Brain scans may be able to help doctors diagnose Alzheimer’s early1,2
A new study reports that positron emission tomography (PET) scans may be able to not only diagnose Alzheimer’s disease sooner than current methods, but also track the disease’s progression. This is potentially a huge breakthrough in the struggle to diagnose Alzheimer’s early.
Currently, it’s only possible to diagnose the disease after symptoms have started, using a combination of medical exams, brain scans, and a thorough medical history. Early diagnosis is so important because it can give people a better chance of benefiting from treatment. There’s also research being done to look for new therapies that treat Alzheimer’s earlier, which along with early detection, could hold hope for the future of Alzheimer’s treatment.
What the new brain scan can mean for Alzheimer’s treatment1
An article on Forbes.com summarizes what the findings of the study could mean. Read below for 5 important takeaways from the article:
- This new method using PET scans focuses on finding tau, or tangles, which are commonly found in the brains of people with Alzheimer’s. This is different than current methods of diagnosis, which usually focus on finding plaques in the brain
- By combining both methods, one that looks for tangles and one that looks for plaques, doctors may one day be able to diagnose Alzheimer’s before symptoms occur and may even be able to track whether the disease is getting worse
- The National Institutes of Health recently gave $45 million to test potential treatments for Alzheimer’s, especially those that target the disease early on. Changes to the brain usually happen years before someone starts to feel symptoms of Alzheimer’s, but right now doctors have no way of knowing about it
- In the future, the hope is that doctors can use these new brain scan techniques to diagnose Alzheimer’s early. And new treatments that are developed could potentially reverse the damage being done to the brain years before someone even notices symptoms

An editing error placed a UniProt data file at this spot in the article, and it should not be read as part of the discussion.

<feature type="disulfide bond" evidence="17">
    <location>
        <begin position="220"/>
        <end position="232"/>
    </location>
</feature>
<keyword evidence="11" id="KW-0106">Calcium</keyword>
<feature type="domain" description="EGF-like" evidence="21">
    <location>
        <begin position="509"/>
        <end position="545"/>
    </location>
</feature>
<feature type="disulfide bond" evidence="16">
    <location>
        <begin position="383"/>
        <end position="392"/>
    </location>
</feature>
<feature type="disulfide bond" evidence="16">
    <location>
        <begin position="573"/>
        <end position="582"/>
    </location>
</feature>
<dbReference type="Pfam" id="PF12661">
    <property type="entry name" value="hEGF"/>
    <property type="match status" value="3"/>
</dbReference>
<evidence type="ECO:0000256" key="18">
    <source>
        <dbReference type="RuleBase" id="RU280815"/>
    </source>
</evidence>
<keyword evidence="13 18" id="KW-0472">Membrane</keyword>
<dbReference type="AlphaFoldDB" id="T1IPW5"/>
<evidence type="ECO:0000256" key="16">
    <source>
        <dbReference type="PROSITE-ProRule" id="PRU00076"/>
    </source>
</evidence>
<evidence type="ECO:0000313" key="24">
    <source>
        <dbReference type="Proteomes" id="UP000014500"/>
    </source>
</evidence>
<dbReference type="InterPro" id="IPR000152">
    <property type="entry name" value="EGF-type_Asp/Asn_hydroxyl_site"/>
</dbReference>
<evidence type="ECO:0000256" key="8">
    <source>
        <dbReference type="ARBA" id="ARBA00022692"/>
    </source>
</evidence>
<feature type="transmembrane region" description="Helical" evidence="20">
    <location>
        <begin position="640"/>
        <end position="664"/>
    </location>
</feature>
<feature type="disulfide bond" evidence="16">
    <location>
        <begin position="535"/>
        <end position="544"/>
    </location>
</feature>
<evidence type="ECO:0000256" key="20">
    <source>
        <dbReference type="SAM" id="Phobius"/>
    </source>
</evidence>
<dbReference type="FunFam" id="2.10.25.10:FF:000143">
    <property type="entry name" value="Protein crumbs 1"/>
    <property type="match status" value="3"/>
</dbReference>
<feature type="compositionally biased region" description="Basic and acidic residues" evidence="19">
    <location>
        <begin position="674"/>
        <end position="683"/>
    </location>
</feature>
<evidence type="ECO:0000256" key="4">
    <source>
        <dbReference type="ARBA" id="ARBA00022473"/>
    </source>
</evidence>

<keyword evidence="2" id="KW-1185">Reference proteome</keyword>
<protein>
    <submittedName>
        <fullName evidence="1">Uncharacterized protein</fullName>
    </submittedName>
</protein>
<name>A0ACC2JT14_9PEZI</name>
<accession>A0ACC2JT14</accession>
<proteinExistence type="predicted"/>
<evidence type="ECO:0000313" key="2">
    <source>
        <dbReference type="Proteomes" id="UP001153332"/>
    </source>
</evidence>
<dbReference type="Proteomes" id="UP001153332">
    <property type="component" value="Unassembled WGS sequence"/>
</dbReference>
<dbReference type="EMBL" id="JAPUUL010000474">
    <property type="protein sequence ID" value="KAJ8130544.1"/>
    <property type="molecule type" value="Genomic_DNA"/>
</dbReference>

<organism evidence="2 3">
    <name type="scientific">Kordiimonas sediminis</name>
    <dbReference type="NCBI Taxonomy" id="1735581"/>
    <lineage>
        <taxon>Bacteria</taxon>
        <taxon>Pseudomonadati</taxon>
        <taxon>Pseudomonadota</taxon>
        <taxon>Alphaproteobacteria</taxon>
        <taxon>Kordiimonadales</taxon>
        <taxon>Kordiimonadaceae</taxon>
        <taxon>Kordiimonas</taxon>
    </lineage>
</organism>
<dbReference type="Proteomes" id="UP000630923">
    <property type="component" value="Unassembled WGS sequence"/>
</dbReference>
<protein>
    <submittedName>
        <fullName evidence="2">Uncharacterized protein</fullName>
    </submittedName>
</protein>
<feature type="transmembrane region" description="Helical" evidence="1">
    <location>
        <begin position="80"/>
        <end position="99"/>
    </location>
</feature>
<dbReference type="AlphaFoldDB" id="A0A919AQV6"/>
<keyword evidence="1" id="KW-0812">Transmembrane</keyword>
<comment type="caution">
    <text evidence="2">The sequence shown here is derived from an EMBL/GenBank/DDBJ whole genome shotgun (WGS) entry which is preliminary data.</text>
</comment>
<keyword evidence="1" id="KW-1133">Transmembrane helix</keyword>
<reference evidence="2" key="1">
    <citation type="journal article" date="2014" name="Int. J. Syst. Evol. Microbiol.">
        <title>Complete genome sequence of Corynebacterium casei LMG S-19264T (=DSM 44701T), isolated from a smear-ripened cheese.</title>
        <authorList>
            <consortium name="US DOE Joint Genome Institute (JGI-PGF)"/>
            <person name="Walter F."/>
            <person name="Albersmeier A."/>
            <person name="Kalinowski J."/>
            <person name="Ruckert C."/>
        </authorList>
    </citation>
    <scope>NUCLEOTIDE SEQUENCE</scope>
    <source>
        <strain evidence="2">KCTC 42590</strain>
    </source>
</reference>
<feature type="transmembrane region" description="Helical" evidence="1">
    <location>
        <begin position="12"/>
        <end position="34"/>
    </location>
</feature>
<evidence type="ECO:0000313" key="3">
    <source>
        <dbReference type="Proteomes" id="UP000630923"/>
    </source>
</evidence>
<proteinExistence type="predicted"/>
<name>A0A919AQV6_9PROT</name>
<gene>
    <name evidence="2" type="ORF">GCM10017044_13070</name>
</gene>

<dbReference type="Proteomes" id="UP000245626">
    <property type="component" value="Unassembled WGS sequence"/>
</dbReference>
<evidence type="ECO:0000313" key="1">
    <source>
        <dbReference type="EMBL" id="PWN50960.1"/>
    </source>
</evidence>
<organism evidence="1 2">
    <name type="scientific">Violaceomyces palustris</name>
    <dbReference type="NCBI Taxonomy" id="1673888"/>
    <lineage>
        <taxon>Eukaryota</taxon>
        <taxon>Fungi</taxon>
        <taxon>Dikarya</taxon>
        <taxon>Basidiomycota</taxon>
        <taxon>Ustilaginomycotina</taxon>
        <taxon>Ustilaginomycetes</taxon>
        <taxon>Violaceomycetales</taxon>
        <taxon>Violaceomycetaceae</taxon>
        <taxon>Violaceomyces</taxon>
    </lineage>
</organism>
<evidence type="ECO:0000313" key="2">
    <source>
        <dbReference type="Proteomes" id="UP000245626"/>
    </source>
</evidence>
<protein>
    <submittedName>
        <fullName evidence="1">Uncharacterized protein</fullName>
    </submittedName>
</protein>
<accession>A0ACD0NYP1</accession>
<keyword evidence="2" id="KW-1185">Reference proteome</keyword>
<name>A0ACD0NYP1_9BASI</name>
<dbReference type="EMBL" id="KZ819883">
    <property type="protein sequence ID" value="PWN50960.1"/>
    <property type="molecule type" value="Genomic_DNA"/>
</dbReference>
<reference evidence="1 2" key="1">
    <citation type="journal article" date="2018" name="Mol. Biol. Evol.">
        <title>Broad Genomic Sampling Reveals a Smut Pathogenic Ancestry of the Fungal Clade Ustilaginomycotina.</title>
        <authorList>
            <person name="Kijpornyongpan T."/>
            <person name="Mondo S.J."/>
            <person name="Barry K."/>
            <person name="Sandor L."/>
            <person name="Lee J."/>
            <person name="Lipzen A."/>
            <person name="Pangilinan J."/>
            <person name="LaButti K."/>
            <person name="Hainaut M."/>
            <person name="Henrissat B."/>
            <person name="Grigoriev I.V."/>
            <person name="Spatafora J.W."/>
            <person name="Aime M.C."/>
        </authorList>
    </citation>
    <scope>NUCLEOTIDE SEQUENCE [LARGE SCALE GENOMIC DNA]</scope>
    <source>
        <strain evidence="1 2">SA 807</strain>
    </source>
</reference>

- It’s still a long way away until these potential scans and treatments are finalized, and there’s no guarantee they will work. But with a growing number of people affected by Alzheimer’s, it’s good to know that progress is being made
Another way brain scans can help people with Alzheimer’s3,4
Researchers have discovered something besides plaques and tangles in the brains of people with Alzheimer’s using scans such as the PET scan:
Image source: Small GW, Ercoli LM, Silverman DHS, et al. Cerebral metabolic and cognitive decline in persons at genetic risk for Alzheimer's disease. Proc Natl Acad Sci USA. 2000;97(11):6037-6042. Copyright 2013 National Academy of Sciences, U.S.A.
Researchers found something in people with Alzheimer’s called diminished cerebral glucose metabolism (DCGM). The engines inside brain cells (called neurons) normally use glucose (a type of sugar) as the primary fuel source to power the brain’s activities. But when DCGM occurs, the engines inside neurons become defective. Even if there is enough glucose in the body, neurons cannot use it properly.
Axona is a non-drug prescription therapy that addresses the problem of DCGM and enhances memory and cognition.*